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Avalanche team captain Joe Sakic hoists the Stanley Cup as he rides with Ray Bourque and their families in Monday's parade in downtown Denver for the 2001 Stanley Cup Champions. Mark Reis photo

Joe Sakic, playoffs god, won his first Stanley Cup at age 26.

Nathan MacKinnon is 26.

You can see where this is going, and it’s time we go there. Does a 25-year gap make for a fair comparison? Not really. Different eras, supporting casts, all that. But after two decades away the Avs are back in the Stanley Cup final, and two of the central figures opening a series against the Tampa Bay Lightning Game 1 Wednesday are Joe, the general manager and Avalanche legend, and Nate, who’s working on his own.

It’s time.

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The title of undisputed greatest hockey player in Avs history belongs to Sakic. No doubt, period, put your beer down. But is it a conspiracy theory to say MacKinnon eventually will one-up the big boss? Not at all, not with the mounting evidence. Plus, it’s good to ask questions.

It must start here: Sakic won two Stanley Cups, 1996 and 2001. MacKinnon has plans on how he would spend his time with the Cup — a parade in Halifax, Nova Scotia, where he played juniors.

“But I’ve got to win it first,” MacKinnon said prior to the playoffs, not getting ahead of himself.

Both Sakic, who played in 172 playoff games for the Avs and Nordiques, and MacKinnon, 64 playoff games to this point, were and are playoff monsters. The playoffs bring together the best players and best teams, and still each was usually better than everyone else. Sakic’s 34-point masterpiece (over 22 games) in ‘96 remains the gold standard for a playoff run in Denver sports. And you know what’s weird? Sakic had a point in 13 of 14 games to start his crazy run in ’96. This postseason MacKinnon has a point in 13 of 14 games to start his in 2022.

This many coincidences feels like a hockey “Stranger Things” if you ask me.

The path to the Cup: How the Avalanche reached the Stanley Cup Final for first time since 2001

MacKinnon won’t reach Sakic’s mark of 34 points because the Avs have been too overwhelming and needed only 14 games (12-2) to reach the final. MacKinnon’s at 18 points. Only Makar (22) has more Avalanche points.

Lots of reasons make this an unfair comparison but still fun to talk about “First Take” style.

Sakic averaged 1.09 points per playoff game. That’s no joke. That’s top-20 all-time. But what if I told you only two players (with more than 50 playoff points) averaged more points per game than MacKinnon (1.36) — and their names are Gretzky and Lemieux? And only three reached 80 points faster than MacKinnon’s 59 games — Wayne Gretzky, Mario Lemieux and Jari Kurri.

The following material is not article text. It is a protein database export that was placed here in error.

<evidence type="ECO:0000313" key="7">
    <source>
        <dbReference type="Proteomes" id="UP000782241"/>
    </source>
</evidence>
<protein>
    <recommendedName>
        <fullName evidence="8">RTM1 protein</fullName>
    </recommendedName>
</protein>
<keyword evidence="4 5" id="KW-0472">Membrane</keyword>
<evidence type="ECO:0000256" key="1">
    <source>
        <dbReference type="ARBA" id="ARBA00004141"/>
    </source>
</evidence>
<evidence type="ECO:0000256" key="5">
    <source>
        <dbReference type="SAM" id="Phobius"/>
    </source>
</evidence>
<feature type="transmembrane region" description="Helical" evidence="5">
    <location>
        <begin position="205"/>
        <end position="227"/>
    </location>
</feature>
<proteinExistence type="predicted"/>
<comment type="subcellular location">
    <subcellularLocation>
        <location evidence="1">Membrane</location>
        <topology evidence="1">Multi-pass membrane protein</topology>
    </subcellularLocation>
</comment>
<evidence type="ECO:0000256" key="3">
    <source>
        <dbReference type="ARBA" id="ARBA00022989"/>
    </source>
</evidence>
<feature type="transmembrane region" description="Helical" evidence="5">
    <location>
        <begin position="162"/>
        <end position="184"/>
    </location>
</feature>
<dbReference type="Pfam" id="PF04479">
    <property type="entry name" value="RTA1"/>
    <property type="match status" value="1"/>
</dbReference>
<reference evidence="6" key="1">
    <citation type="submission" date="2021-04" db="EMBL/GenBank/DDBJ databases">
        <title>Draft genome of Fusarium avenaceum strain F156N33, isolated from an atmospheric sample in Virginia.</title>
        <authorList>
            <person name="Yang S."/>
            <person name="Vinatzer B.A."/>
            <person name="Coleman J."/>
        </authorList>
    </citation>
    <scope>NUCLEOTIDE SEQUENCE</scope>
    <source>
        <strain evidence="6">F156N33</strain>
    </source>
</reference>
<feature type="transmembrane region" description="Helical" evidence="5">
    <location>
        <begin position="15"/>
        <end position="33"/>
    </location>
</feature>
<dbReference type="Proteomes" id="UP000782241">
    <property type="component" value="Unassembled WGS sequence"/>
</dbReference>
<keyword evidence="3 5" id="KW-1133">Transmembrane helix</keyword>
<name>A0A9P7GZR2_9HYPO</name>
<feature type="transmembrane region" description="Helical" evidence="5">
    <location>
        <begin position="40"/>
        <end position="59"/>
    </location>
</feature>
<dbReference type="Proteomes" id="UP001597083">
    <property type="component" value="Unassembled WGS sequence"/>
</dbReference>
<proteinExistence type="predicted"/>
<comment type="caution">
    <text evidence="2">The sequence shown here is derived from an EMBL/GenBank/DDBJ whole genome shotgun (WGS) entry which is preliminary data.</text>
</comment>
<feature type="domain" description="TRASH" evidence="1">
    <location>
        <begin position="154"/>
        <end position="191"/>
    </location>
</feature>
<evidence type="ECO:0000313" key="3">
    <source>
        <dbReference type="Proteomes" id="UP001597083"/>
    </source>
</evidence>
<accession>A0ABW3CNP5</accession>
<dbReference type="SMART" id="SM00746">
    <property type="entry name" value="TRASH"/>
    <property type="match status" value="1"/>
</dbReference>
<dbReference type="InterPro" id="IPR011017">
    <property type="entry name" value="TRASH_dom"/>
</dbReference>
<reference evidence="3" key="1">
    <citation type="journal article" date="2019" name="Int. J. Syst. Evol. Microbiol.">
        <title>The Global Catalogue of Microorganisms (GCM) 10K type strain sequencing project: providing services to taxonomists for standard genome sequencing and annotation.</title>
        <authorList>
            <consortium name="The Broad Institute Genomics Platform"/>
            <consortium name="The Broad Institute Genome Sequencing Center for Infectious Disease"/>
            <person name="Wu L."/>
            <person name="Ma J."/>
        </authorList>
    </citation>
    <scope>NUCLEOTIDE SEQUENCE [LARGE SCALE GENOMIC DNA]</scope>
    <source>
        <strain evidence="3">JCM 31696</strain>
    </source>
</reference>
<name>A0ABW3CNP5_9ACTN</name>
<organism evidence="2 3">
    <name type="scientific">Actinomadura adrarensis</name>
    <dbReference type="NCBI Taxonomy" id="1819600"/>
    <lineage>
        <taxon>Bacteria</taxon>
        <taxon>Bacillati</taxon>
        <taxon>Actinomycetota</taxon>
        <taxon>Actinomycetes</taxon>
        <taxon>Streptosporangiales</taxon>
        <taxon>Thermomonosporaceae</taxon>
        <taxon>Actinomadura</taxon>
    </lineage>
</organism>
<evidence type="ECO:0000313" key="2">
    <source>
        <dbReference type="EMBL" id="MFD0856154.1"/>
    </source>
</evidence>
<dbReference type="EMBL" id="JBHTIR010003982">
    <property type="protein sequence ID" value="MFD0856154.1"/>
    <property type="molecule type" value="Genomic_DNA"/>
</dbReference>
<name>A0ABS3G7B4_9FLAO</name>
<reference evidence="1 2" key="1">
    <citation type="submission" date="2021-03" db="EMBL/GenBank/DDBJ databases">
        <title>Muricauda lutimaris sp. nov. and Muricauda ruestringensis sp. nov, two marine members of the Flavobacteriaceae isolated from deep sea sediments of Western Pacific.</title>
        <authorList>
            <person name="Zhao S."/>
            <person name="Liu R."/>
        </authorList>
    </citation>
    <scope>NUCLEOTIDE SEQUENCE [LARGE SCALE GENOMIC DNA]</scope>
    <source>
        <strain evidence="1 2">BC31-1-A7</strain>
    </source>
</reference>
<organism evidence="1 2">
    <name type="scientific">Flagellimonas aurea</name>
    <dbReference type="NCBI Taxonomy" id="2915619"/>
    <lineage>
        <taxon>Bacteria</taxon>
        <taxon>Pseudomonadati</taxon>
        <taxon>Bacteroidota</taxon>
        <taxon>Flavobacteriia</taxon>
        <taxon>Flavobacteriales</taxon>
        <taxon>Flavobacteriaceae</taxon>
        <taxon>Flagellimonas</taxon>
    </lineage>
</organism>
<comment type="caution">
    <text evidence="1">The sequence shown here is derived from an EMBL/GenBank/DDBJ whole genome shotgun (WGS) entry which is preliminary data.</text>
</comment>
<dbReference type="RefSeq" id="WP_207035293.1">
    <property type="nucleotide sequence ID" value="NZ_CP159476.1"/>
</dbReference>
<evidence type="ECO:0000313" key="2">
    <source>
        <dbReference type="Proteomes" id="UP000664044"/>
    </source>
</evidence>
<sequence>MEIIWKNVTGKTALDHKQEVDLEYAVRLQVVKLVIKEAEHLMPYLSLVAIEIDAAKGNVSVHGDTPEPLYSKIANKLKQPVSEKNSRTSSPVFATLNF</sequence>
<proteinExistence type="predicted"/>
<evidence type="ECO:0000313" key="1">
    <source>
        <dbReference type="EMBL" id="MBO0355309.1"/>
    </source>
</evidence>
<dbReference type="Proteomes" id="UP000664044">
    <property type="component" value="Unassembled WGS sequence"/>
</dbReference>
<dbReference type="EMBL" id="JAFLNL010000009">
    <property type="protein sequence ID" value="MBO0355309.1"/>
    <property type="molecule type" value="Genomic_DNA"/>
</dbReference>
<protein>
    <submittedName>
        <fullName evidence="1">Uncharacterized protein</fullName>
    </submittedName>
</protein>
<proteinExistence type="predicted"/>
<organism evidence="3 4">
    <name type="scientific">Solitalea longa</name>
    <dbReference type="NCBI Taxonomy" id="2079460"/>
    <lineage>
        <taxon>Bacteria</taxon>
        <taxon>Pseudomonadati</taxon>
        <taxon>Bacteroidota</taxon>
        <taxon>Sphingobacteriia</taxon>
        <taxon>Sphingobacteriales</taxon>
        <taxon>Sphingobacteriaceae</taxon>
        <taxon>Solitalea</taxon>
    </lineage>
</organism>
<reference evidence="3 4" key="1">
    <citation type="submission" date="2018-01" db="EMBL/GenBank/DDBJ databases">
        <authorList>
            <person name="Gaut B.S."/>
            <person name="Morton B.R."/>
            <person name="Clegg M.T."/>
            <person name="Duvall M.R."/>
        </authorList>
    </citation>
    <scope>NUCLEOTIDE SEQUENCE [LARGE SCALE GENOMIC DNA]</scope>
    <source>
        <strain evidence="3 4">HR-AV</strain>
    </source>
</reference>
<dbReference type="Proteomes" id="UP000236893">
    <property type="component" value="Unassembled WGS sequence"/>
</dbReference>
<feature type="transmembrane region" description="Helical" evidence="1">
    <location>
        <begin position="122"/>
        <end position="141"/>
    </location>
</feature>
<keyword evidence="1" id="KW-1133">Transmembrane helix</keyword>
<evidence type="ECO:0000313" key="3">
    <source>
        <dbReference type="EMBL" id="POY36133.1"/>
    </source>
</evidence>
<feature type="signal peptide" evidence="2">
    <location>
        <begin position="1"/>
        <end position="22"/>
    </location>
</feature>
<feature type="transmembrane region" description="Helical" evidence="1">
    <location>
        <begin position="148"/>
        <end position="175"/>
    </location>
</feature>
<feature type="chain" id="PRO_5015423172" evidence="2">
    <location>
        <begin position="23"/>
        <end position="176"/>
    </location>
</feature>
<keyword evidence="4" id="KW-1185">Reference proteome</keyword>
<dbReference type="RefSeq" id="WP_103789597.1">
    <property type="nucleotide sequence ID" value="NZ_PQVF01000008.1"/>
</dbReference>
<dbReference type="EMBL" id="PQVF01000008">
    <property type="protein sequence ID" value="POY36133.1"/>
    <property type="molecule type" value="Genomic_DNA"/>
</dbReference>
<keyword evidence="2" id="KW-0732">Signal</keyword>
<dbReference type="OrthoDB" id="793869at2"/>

That’s no joke either. That’s top 3 all-time.

This postseason MacKinnon passed the great Milan Hejduk for third in playoff points among Avs players. He trails Peter Forsberg (153) and Sakic (177), and both marks are on the table. For the math junkies, at his current pace, MacKinnon would pass Sakic in 66 more playoff games. So he must play for a while and continue escaping the second round of the playoffs for a while. Not out of the question. He’s played 64 playoff games so far. As a reference point, MacKinnon is younger than Nikola Jokic, the NBA MVP who shares Ball Arena. I know, that threw me off, too.

MacKinnon’s in his ninth season, while Sakic played 20 for the Nordiques and Avalanche.

Nathan MacKinnon's evolution as a leader has Avalanche playing for the Stanley Cup: 'He's willing to do whatever it takes'

This postseason has been one short, actually, MacKinnon highlight reel. He has recharged memories of Sakic even in defeat, a hat trick against the Blues, and set up a winning playoff run with three points in Game 1 of Round 1. His primary competition for Conn Smythe honors — if the Avs beat the Lightning — would be Makar. But the tone-setter is mainly MacKinnon. In Game 1 against the Predators, MacKinnon scored a goal only 2 minutes, 20 seconds, into the game. In Game 1 against the Blues, he scored only 5:25 into the game. In Game 1 against the Oilers, it took him forever. MacKinnon scored 15:10 into the game, still in the first period. There will be no hesitancy from No. 29 in his first Stanley Cup final, either.

Good timing, too. His contract expires after the 2022-23 season. Sakic bet the franchise on MacKinnon with the No. 1 pick in 2013, and soon enough he will bet on MacKinnon again.

MacKinnon at the moment is the best bargain or most underpaid athlete in sports, whichever way you want to look at it. Ninety-three NHL players this season made more than MacKinnon’s $6.3 million. Sakic made $6 million in his final playing contract with the Avs — another stranger thing.

Yes, there's a long way to go for MacKinnon to reach Sakic levels of Avalanche history. But it’s not out of the question. He’s “got to win it first,” as he put it — at least twice. It’s time.

(Contact Gazette sports columnist Paul Klee at paul.klee@gazette.com or on Twitter at @bypaulklee.)

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